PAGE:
C. J. Chivers

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C.J. Chivers
Christopher John Chivers

1964 (age 55–56)
Alma materCornell University, Columbia University Graduate School of Journalism
OccupationJournalist, Marine (retired)
AgentStuart Krichevsky Literary Agency
Notable credit(s)
The New York Times, Esquire, Foreign Affairs, Wired, Military History Quarterly, Providence Journal, Field & Stream, Salt Water Sportsman, Surfer
2007 Michael Kelly Award winner
Spouse(s)Suzanne Keating

Christopher John Chivers (born 1964) is an American journalist and author best known for his work with The New York Times and Esquire magazine.[1][2] He is currently assigned to The New York Times Magazine and the newspaper's Investigations Desk as a long-form writer and investigative reporter. In the summer of 2007, he was named the newspaper's Moscow bureau chief, replacing Steven Lee Myers.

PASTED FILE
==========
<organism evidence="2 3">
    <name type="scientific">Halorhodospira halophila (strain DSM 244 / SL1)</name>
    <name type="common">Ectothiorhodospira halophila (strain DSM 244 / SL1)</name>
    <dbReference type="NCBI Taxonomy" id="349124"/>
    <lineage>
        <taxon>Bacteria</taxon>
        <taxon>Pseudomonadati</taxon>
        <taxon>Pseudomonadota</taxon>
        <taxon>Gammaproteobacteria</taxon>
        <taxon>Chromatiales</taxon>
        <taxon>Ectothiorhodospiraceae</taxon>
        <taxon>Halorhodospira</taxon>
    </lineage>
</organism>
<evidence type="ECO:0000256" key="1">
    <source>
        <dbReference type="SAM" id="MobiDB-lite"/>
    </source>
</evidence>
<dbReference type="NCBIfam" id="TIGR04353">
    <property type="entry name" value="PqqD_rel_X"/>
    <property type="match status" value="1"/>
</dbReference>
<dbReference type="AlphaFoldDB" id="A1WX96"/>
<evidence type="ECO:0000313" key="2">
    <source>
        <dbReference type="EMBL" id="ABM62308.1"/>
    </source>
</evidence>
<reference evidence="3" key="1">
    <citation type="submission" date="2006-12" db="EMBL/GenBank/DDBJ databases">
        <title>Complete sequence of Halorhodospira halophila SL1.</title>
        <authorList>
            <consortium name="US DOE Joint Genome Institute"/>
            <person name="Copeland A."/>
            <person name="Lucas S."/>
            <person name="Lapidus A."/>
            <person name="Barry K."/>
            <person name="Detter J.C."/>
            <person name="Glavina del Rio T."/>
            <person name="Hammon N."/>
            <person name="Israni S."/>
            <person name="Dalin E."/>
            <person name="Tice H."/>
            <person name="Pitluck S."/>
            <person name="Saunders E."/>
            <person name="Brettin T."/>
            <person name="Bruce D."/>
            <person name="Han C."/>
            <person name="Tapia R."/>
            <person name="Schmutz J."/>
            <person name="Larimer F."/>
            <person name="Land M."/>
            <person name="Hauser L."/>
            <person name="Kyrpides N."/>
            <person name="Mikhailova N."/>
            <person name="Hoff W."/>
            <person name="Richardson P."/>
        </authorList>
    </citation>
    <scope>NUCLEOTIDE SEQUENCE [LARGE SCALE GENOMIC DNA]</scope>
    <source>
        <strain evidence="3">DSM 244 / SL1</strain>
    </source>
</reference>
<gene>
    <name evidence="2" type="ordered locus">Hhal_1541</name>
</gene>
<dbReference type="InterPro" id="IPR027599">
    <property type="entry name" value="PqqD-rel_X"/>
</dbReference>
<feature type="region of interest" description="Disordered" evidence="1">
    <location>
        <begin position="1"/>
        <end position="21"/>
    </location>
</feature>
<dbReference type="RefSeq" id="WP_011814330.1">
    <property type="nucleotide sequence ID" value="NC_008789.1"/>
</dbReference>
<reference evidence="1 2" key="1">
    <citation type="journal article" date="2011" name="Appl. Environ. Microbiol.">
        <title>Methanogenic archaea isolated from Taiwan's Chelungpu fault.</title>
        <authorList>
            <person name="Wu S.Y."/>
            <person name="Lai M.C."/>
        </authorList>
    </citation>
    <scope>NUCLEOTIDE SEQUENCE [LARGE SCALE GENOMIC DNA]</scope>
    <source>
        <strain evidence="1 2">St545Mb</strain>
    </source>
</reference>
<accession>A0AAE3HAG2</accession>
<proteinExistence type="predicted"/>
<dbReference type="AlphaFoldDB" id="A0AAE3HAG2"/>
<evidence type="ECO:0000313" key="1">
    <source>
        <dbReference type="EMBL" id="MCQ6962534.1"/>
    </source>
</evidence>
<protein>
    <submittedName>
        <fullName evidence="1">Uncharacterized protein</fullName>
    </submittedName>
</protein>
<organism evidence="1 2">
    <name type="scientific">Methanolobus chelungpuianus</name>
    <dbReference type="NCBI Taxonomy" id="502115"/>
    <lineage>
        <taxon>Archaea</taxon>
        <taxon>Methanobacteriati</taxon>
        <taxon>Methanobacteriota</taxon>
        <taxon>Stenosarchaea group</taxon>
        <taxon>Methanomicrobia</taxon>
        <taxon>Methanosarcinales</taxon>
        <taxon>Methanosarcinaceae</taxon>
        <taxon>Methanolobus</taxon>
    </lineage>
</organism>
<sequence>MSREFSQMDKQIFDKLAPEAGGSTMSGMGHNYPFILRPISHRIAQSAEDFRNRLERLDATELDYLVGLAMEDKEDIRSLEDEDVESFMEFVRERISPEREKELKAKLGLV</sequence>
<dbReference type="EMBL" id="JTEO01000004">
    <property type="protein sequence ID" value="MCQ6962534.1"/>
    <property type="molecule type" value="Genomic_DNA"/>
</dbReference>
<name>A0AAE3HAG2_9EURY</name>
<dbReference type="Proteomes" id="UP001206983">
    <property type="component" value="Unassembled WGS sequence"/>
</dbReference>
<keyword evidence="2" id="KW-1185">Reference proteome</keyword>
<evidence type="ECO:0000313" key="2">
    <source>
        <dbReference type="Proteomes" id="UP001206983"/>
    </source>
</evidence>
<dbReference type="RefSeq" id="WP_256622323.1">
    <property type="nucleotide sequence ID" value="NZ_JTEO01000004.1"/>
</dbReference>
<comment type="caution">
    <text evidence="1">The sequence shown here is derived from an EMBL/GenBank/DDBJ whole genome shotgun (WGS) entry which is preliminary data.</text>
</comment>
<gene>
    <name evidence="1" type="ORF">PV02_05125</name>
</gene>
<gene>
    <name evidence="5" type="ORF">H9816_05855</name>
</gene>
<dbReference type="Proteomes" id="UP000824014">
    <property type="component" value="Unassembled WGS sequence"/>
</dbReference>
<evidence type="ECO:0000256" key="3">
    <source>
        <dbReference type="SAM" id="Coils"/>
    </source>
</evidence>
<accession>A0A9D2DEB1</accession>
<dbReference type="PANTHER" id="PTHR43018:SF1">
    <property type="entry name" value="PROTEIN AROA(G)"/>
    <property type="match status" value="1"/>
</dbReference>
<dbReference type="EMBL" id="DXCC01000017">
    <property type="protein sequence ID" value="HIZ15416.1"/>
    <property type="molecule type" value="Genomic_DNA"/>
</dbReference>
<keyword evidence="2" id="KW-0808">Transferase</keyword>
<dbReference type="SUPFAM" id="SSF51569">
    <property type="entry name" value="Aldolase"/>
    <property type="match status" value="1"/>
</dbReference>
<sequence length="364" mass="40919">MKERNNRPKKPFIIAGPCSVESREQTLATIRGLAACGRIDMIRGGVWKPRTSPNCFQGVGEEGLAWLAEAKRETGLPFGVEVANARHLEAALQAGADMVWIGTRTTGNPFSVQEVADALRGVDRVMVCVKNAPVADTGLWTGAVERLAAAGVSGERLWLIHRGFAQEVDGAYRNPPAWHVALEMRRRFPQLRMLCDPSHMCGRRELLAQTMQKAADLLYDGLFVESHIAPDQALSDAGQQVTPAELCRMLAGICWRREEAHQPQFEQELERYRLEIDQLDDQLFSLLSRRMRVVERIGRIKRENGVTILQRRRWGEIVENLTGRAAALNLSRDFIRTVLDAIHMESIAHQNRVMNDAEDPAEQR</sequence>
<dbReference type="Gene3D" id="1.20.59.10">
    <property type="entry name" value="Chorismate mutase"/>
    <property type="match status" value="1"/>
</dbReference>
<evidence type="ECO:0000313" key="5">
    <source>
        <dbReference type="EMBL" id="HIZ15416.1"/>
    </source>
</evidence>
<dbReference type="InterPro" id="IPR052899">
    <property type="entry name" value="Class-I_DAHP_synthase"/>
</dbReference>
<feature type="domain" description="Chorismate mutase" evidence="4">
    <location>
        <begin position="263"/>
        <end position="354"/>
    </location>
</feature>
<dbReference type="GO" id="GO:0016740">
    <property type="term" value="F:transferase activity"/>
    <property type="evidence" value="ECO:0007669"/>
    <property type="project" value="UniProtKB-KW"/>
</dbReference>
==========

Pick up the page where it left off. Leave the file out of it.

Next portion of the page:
Along with several reporters and photographers based in Pakistan and Afghanistan, he contributed to a New York Times staff entry that received the Pulitzer Prize for International Reporting in 2009. He received the Pulitzer Prize for Feature Writing in 2017. His book, The Gun, a work of history published under the Simon & Schuster imprint, was released in October, 2010. Chivers is considered one of the most important war correspondents of his generation, noted for his expertise on weapons.[1][2][3][4]

Education and military service[edit]

Chivers attended the College of Arts and Sciences at Cornell University. There he played defensive line for Sprint Football for four years, and was a member of Alpha Tau Omega fraternity. After graduating in January 1988, Chivers served as an infantry officer in the U.S. Marine Corps. He graduated from the United States Army's Ranger School, served in the first Gulf War and in peacekeeping operations during the Los Angeles riots in 1992 before being honorably discharged as a captain in 1994.[5] Chivers graduated from the Columbia University Graduate School of Journalism a year later.[6]


Chivers reported for the Providence Journal on the Providence city government from 1995 to 1999.[7][8]